Ambleside Days – the last post

The bass was parked, music scattered, instruments abandoned to be collected later.  The musicians had left the stage. As we all left  Screen 2 at Zeffirellis for the last time in the four-day-fest, there was an inescapable sense of having witnessed something momentous.

I mused mid fest about the ‘recipe’, orchestrated by Derek Hook the festival director, of a pool of musicians combined and recombined over the four nights.  Saturday saw the sublime Printmakers playing opposite a trio of Gwilym Simcock, Tim Garland and Joe Locke.  Sunday was billed as evening with Dave Holland, which turned out to be solo, quartet (Dave with Simcock- Mike WalkerNorma Winstone), trio (Dave with Nikki IlesJames Maddren), quartet (the trio plus Mike Walker) and then the ensemble flowered into a mini big band, the full cast list from the previous days with the addition of Nick Smart popping up on trumpet and flugel-horn.

What held the dizzying rotation together was that ‘contemporary music’ tag and the reference point and celebration of John Taylor.  There was a tricky to define but discernible sound, a particular use of harmony, musical choices about melody and space that gave the music identity.   It was a joyous and appropriate finale then for the mini big band to play  a couple of sections of Kenny Wheeler’s Sweet Time Suite.  Holland, Stan Sulzmann and Norma Winstone were all on stage who played on the original Large and Small Ensembles recording with of course, John Taylor on piano. The final blast of Wheeler’s Foxy Trot also had the Holland-Taylor rhythm section on the original.  The Wheeler, Taylor legacy flavours so much of the music that these musicians play and it sounded like their natural habitat.

That was true even when they were playing standards or original material.   Added to that was a visible delight in each other’s presence.  Joe Locke’s quartet set had started with an angular arrangement of Autumn in New York and he was grinning delightedly at Asaf Sirkis as the drummer caught and embellished every rythmic fill.  Heads turned and eyes snapped sideways all weekend at moments of magic and hot interaction.  Mike Walker beamed slowly as Dave Holland’s solo on In Your Own Sweet Way worked its way to an intense climax in the quartet set with Winstone.  Holland visibly caught his breath and smiled as an exquisitely crafted line seemed to float from the piano and hang in the air during a Nikki Iles solo in their trio moment.

In amongst all the ‘for one night only’ configurations, The Printmakers reminded us how compelling a regular ensemble can be. Their take on Vince Mendoza’s Ambivalence was a hear-a-pin drop moment as the chanting motif faded away.   Mark Lockheart and Walker did their familiar but always enchanting evocation of a beach, the guitar providing swooping seagulls over the sax’s breathy shifting sands before the band slid into Nikki Iles’ Tideways. Walker’s scatological story telling threatened to become a stand-up routine before his own glorious, surely-nearly-a-standard-now Clockmakers made the stoniest heart swell.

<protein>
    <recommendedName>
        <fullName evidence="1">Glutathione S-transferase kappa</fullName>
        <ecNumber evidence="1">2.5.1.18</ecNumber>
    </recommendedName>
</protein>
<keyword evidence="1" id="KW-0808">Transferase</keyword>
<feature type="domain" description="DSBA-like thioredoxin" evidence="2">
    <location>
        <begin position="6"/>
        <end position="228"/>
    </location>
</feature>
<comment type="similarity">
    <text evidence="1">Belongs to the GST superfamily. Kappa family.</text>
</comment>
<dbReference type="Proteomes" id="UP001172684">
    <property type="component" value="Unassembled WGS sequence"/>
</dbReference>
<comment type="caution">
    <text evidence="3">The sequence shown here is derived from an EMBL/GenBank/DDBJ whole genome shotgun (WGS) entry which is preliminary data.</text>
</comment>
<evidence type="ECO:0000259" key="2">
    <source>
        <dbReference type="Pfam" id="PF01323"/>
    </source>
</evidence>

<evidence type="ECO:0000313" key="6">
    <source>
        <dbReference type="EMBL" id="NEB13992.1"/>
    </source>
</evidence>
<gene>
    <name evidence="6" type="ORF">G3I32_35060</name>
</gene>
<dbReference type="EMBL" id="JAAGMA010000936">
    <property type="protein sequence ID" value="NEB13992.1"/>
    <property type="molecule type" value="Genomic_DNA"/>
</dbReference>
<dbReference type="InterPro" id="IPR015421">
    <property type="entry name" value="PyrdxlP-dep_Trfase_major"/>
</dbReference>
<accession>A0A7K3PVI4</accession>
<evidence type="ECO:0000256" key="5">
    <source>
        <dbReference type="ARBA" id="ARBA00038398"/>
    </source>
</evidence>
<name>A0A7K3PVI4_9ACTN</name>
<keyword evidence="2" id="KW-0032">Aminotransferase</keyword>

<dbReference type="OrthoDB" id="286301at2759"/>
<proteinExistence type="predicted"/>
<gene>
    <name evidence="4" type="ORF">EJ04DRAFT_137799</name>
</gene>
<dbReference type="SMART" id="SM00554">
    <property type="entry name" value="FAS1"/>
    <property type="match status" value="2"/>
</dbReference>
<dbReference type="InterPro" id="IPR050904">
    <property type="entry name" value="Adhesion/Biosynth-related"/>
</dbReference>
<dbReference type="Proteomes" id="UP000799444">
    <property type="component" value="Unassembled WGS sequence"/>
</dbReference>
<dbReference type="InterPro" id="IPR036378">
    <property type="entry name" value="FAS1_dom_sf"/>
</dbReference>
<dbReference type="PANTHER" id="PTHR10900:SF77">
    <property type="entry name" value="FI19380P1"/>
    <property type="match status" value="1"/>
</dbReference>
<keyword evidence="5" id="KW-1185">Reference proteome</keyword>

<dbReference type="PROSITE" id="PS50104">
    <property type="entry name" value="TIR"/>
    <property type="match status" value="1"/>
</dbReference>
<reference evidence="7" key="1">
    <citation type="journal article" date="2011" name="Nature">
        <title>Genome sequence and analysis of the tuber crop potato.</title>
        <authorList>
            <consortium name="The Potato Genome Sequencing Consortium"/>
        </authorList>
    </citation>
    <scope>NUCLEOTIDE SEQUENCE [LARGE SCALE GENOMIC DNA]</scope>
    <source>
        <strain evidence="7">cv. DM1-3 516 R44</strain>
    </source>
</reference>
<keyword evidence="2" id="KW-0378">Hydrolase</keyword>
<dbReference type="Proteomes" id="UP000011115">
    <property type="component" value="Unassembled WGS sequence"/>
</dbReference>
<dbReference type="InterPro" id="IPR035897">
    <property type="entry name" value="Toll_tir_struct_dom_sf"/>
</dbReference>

We saw a lot of everyone in different line-ups.  Gwilym Simcock appeared every night and was dazzling in his range of expression from the faintest glazes of an open piano string to the tumult of Barber Blues that closed the trio set with Mike Walker and Joe Locke.   Mike Walker’s instinct for when not to play, conjure an unlikely growl or rumble from his guitar, let a fluid melodic line insinuate itself through a chord sequence or simply to rock out was a consistent delight every time he took the stage.  And what a treat to see and hear so much of Dave Holland. For all the virtuosity and command of his instrument, there was tingling thrill every time he settled into a groove and made the music pulse and glow.

Creating so many one-off line ups could have been a risk. As it was, there wasn’t a part that didn’t create special, exciting and moving moments. And the sum of all those parts? That word ‘momentous’ seems about right.

 

 

 

 

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Ambleside Days – the first post

After two evenings of the Ambleside Days ‘Contemporary Music Festival’, it’s quite hard to contain the excitement at what’s still to come. What we’ve already experienced has been quite breathtaking.  For four nights at Zeffirellis in Ambleside, a shifting roster of musicians have assembled to play music that has as its touchstone  an ‘exciting beauty’, to use the words of Derek Hook, animateur of this near magical happening. There’s an overt dedication to the memory of John Taylor; some of his compositions have already been lovingly re-interpreted.  More than this though, there’s a shared sensibility and reverence for allowing arcing, melodic lines to sing; open rich harmony to swell and ring; dancing, fizzing rhythms to animate and most of all an open-ness and receptiveness between musicians that creates drama and excitement on the fly.

On the first evening the Ambleside Quintet took the stage: Stan Sulzman, Mike Walker, Asaf Sirkis, Dave Holland and Gwilym Simcock. On the second they were distilled to Simcock, Holland and Walker, before Joe Locke’s Quartet took the stage with Simcock and Sirkis joined by Daryl Hall on bass. They briefly expanded to a quintet with Tim Garland guesting.